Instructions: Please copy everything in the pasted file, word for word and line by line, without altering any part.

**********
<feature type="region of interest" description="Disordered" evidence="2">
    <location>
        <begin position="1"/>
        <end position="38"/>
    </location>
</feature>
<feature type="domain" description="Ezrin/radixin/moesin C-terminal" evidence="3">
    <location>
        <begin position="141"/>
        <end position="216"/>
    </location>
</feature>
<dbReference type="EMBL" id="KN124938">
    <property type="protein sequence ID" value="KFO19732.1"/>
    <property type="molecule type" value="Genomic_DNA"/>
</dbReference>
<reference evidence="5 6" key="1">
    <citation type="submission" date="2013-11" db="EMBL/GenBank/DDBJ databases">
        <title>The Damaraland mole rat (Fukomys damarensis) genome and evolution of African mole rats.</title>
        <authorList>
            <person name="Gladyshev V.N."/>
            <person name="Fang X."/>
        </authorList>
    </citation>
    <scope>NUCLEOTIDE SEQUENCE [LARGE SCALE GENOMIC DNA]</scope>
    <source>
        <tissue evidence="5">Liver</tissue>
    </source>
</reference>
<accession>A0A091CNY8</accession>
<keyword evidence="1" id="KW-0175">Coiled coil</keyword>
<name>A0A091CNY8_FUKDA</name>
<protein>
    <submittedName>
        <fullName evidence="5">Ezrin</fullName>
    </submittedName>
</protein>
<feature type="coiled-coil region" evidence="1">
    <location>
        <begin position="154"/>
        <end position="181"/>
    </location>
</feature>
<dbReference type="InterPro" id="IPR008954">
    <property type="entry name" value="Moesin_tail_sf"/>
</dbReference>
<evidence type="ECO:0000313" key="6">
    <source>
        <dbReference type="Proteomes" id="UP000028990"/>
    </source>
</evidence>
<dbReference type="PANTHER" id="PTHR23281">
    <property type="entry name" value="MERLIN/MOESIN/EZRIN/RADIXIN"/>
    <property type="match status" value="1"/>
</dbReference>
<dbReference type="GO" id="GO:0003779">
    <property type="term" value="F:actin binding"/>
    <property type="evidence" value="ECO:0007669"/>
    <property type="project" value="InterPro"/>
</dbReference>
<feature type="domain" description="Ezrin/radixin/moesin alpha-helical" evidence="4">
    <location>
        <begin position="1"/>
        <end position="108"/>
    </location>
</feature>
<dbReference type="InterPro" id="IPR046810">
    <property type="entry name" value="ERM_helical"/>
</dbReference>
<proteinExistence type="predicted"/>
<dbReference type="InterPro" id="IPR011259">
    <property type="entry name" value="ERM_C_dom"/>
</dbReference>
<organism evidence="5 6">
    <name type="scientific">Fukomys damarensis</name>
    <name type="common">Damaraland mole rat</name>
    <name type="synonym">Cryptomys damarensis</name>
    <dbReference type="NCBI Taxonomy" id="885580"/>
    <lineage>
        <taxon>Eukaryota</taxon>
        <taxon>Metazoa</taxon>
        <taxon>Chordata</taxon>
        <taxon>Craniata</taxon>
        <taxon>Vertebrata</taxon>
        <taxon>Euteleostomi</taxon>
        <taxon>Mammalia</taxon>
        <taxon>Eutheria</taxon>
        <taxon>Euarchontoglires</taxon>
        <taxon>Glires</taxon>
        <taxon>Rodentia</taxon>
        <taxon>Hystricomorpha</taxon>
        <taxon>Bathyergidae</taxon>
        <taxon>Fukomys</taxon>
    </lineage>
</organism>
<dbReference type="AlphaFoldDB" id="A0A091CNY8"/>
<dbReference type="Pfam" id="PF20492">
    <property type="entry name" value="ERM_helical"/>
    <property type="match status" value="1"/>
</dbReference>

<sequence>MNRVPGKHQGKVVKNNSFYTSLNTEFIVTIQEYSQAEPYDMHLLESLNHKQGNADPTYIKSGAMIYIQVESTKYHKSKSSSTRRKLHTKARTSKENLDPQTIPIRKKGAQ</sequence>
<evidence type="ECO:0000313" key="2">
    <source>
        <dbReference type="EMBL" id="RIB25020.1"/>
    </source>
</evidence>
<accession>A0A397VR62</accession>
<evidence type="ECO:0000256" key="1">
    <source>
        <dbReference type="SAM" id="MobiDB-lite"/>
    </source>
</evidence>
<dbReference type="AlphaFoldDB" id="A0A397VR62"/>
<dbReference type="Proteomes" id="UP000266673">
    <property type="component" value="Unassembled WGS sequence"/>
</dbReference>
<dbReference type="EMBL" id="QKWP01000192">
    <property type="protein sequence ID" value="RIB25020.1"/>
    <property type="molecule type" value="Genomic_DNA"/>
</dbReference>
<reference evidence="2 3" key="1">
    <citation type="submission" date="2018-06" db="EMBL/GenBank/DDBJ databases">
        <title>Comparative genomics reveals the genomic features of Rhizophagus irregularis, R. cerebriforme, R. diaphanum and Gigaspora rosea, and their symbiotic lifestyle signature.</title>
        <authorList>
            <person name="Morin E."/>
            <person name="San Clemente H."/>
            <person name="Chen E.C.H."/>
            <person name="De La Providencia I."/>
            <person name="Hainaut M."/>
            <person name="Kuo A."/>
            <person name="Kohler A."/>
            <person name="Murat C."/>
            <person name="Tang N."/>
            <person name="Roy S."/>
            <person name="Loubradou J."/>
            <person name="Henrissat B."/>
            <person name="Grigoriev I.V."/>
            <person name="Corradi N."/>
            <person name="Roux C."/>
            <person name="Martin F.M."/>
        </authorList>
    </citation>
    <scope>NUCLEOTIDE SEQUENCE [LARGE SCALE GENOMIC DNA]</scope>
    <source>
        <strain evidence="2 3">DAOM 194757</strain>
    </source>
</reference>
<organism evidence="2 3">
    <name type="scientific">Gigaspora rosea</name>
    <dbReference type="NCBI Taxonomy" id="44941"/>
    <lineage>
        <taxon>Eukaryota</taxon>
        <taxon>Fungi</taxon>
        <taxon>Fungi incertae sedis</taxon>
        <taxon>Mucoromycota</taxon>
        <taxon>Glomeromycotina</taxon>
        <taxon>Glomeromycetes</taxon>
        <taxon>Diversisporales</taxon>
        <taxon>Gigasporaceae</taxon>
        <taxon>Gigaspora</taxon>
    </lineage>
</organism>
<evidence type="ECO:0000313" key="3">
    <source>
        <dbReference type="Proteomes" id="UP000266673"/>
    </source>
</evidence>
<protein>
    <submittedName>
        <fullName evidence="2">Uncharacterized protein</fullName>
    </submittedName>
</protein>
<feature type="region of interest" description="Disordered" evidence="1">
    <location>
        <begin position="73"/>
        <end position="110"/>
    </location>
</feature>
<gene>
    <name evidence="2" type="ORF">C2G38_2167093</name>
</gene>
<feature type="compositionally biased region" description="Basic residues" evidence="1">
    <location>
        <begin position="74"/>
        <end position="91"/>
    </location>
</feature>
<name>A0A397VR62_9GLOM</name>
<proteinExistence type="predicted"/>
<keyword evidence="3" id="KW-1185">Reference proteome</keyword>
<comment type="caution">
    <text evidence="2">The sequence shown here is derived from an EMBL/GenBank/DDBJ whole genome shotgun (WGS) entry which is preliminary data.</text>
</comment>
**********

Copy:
<feature type="region of interest" description="Disordered" evidence="2">
    <location>
        <begin position="1"/>
        <end position="38"/>
    </location>
</feature>
<feature type="domain" description="Ezrin/radixin/moesin C-terminal" evidence="3">
    <location>
        <begin position="141"/>
        <end position="216"/>
    </location>
</feature>
<dbReference type="EMBL" id="KN124938">
    <property type="protein sequence ID" value="KFO19732.1"/>
    <property type="molecule type" value="Genomic_DNA"/>
</dbReference>
<reference evidence="5 6" key="1">
    <citation type="submission" date="2013-11" db="EMBL/GenBank/DDBJ databases">
        <title>The Damaraland mole rat (Fukomys damarensis) genome and evolution of African mole rats.</title>
        <authorList>
            <person name="Gladyshev V.N."/>
            <person name="Fang X."/>
        </authorList>
    </citation>
    <scope>NUCLEOTIDE SEQUENCE [LARGE SCALE GENOMIC DNA]</scope>
    <source>
        <tissue evidence="5">Liver</tissue>
    </source>
</reference>
<accession>A0A091CNY8</accession>
<keyword evidence="1" id="KW-0175">Coiled coil</keyword>
<name>A0A091CNY8_FUKDA</name>
<protein>
    <submittedName>
        <fullName evidence="5">Ezrin</fullName>
    </submittedName>
</protein>
<feature type="coiled-coil region" evidence="1">
    <location>
        <begin position="154"/>
        <end position="181"/>
    </location>
</feature>
<dbReference type="InterPro" id="IPR008954">
    <property type="entry name" value="Moesin_tail_sf"/>
</dbReference>
<evidence type="ECO:0000313" key="6">
    <source>
        <dbReference type="Proteomes" id="UP000028990"/>
    </source>
</evidence>
<dbReference type="PANTHER" id="PTHR23281">
    <property type="entry name" value="MERLIN/MOESIN/EZRIN/RADIXIN"/>
    <property type="match status" value="1"/>
</dbReference>
<dbReference type="GO" id="GO:0003779">
    <property type="term" value="F:actin binding"/>
    <property type="evidence" value="ECO:0007669"/>
    <property type="project" value="InterPro"/>
</dbReference>
<feature type="domain" description="Ezrin/radixin/moesin alpha-helical" evidence="4">
    <location>
        <begin position="1"/>
        <end position="108"/>
    </location>
</feature>
<dbReference type="InterPro" id="IPR046810">
    <property type="entry name" value="ERM_helical"/>
</dbReference>
<proteinExistence type="predicted"/>
<dbReference type="InterPro" id="IPR011259">
    <property type="entry name" value="ERM_C_dom"/>
</dbReference>
<organism evidence="5 6">
    <name type="scientific">Fukomys damarensis</name>
    <name type="common">Damaraland mole rat</name>
    <name type="synonym">Cryptomys damarensis</name>
    <dbReference type="NCBI Taxonomy" id="885580"/>
    <lineage>
        <taxon>Eukaryota</taxon>
        <taxon>Metazoa</taxon>
        <taxon>Chordata</taxon>
        <taxon>Craniata</taxon>
        <taxon>Vertebrata</taxon>
        <taxon>Euteleostomi</taxon>
        <taxon>Mammalia</taxon>
        <taxon>Eutheria</taxon>
        <taxon>Euarchontoglires</taxon>
        <taxon>Glires</taxon>
        <taxon>Rodentia</taxon>
        <taxon>Hystricomorpha</taxon>
        <taxon>Bathyergidae</taxon>
        <taxon>Fukomys</taxon>
    </lineage>
</organism>
<dbReference type="AlphaFoldDB" id="A0A091CNY8"/>
<dbReference type="Pfam" id="PF20492">
    <property type="entry name" value="ERM_helical"/>
    <property type="match status" value="1"/>
</dbReference>

<sequence>MNRVPGKHQGKVVKNNSFYTSLNTEFIVTIQEYSQAEPYDMHLLESLNHKQGNADPTYIKSGAMIYIQVESTKYHKSKSSSTRRKLHTKARTSKENLDPQTIPIRKKGAQ</sequence>
<evidence type="ECO:0000313" key="2">
    <source>
        <dbReference type="EMBL" id="RIB25020.1"/>
    </source>
</evidence>
<accession>A0A397VR62</accession>
<evidence type="ECO:0000256" key="1">
    <source>
        <dbReference type="SAM" id="MobiDB-lite"/>
    </source>
</evidence>
<dbReference type="AlphaFoldDB" id="A0A397VR62"/>
<dbReference type="Proteomes" id="UP000266673">
    <property type="component" value="Unassembled WGS sequence"/>
</dbReference>
<dbReference type="EMBL" id="QKWP01000192">
    <property type="protein sequence ID" value="RIB25020.1"/>
    <property type="molecule type" value="Genomic_DNA"/>
</dbReference>
<reference evidence="2 3" key="1">
    <citation type="submission" date="2018-06" db="EMBL/GenBank/DDBJ databases">
        <title>Comparative genomics reveals the genomic features of Rhizophagus irregularis, R. cerebriforme, R. diaphanum and Gigaspora rosea, and their symbiotic lifestyle signature.</title>
        <authorList>
            <person name="Morin E."/>
            <person name="San Clemente H."/>
            <person name="Chen E.C.H."/>
            <person name="De La Providencia I."/>
            <person name="Hainaut M."/>
            <person name="Kuo A."/>
            <person name="Kohler A."/>
            <person name="Murat C."/>
            <person name="Tang N."/>
            <person name="Roy S."/>
            <person name="Loubradou J."/>
            <person name="Henrissat B."/>
            <person name="Grigoriev I.V."/>
            <person name="Corradi N."/>
            <person name="Roux C."/>
            <person name="Martin F.M."/>
        </authorList>
    </citation>
    <scope>NUCLEOTIDE SEQUENCE [LARGE SCALE GENOMIC DNA]</scope>
    <source>
        <strain evidence="2 3">DAOM 194757</strain>
    </source>
</reference>
<organism evidence="2 3">
    <name type="scientific">Gigaspora rosea</name>
    <dbReference type="NCBI Taxonomy" id="44941"/>
    <lineage>
        <taxon>Eukaryota</taxon>
        <taxon>Fungi</taxon>
        <taxon>Fungi incertae sedis</taxon>
        <taxon>Mucoromycota</taxon>
        <taxon>Glomeromycotina</taxon>
        <taxon>Glomeromycetes</taxon>
        <taxon>Diversisporales</taxon>
        <taxon>Gigasporaceae</taxon>
        <taxon>Gigaspora</taxon>
    </lineage>
</organism>
<evidence type="ECO:0000313" key="3">
    <source>
        <dbReference type="Proteomes" id="UP000266673"/>
    </source>
</evidence>
<protein>
    <submittedName>
        <fullName evidence="2">Uncharacterized protein</fullName>
    </submittedName>
</protein>
<feature type="region of interest" description="Disordered" evidence="1">
    <location>
        <begin position="73"/>
        <end position="110"/>
    </location>
</feature>
<gene>
    <name evidence="2" type="ORF">C2G38_2167093</name>
</gene>
<feature type="compositionally biased region" description="Basic residues" evidence="1">
    <location>
        <begin position="74"/>
        <end position="91"/>
    </location>
</feature>
<name>A0A397VR62_9GLOM</name>
<proteinExistence type="predicted"/>
<keyword evidence="3" id="KW-1185">Reference proteome</keyword>
<comment type="caution">
    <text evidence="2">The sequence shown here is derived from an EMBL/GenBank/DDBJ whole genome shotgun (WGS) entry which is preliminary data.</text>
</comment>